Co-prescription network reveals social dynamics of opioid doctor shopping


Autoři: Brea L. Perry aff001;  Kai Cheng Yang aff003;  Patrick Kaminski aff002;  Meltem Odabas aff002;  Jaehyuk Park aff003;  Michelle Martel aff004;  Carrie B. Oser aff005;  Patricia R. Freeman aff006;  Yong-Yeol Ahn aff001;  Jeffery Talbert aff006
Působiště autorů: Network Science Institute, Indiana University, 1001 45/46 Bypass, Bloomington, IN, United States of America aff001;  Department of Sociology, Indiana University, Bloomington, IN, United States of America aff002;  School of Informatics, Computing, and Engineering, Indiana University, Bloomington, IN, United States of America aff003;  Department of Psychology, University of Kentucky, Lexington, KY, United States of America aff004;  Department of Sociology, University of Kentucky, Lexington, KY, United States of America aff005;  Department of Pharmacy Practice and Science, University of Kentucky, Lexington, KY, United States of America aff006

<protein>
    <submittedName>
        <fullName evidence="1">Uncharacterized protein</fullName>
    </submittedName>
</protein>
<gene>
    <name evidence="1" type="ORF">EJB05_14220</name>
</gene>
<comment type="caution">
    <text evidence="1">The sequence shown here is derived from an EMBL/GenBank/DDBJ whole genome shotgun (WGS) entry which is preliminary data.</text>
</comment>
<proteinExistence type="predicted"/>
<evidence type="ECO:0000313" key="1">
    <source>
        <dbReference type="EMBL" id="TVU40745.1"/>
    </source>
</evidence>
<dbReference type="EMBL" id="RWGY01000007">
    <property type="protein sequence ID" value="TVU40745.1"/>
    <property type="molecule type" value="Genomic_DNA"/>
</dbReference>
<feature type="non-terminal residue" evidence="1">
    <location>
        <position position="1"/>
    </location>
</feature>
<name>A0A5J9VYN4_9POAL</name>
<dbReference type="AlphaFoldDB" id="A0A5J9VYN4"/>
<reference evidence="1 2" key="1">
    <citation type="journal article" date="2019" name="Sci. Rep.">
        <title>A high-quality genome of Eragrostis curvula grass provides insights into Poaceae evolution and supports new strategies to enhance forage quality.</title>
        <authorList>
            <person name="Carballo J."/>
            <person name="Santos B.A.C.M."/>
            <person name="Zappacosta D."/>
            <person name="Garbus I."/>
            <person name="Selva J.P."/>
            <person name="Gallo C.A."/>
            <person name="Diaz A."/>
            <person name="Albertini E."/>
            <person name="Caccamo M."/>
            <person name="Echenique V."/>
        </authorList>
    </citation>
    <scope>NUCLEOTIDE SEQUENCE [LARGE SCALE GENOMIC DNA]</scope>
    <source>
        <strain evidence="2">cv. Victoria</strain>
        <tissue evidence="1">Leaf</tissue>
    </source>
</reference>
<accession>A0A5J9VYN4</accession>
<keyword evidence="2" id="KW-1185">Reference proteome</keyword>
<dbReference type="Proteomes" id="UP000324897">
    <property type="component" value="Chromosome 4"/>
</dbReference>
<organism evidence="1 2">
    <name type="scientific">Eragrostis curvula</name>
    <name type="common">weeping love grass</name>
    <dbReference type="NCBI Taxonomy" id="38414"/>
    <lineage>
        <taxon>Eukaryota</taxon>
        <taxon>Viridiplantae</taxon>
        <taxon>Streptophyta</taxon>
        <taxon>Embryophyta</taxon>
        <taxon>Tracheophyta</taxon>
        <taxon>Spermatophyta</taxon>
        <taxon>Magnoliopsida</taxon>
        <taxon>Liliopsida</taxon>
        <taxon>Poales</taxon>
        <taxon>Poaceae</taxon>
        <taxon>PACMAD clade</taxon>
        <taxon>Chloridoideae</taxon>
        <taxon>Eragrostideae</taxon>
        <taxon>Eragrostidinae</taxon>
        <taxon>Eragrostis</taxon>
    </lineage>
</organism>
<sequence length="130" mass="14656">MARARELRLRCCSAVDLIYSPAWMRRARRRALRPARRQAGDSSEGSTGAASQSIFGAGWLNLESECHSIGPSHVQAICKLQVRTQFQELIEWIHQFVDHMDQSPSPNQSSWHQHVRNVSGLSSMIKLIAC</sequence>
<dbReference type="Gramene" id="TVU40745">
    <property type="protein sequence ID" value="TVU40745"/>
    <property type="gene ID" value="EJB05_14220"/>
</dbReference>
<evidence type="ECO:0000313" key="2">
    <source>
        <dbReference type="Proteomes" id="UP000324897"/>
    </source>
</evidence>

Vyšlo v časopise: PLoS ONE 14(10)
Kategorie: Research Article
doi: 10.1371/journal.pone.0223849

Souhrn

This paper examines network prominence in a co-prescription network as an indicator of opioid doctor shopping (i.e., fraudulent solicitation of opioids from multiple prescribers). Using longitudinal data from a large commercially insured population, we construct a network where a tie between patients is weighted by the number of shared opioid prescribers. Given prior research suggesting that doctor shopping may be a social process, we hypothesize that active doctor shoppers will occupy central structural positions in this network. We show that network prominence, operationalized using PageRank, is associated with more opioid prescriptions, higher predicted risk for dangerous morphine dosage, opioid overdose, and opioid use disorder, controlling for number of prescribers and other variables. Moreover, as a patient’s prominence increases over time, so does their risk for these outcomes, compared to their own average level of risk. Results highlight the importance of co-prescription networks in characterizing high-risk social dynamics.

Klíčová slova:

Algorithms – Cancer detection and diagnosis – Centrality – Dose prediction methods – Insurance – Medical doctors – Opioids – Social networks


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2019 Číslo 10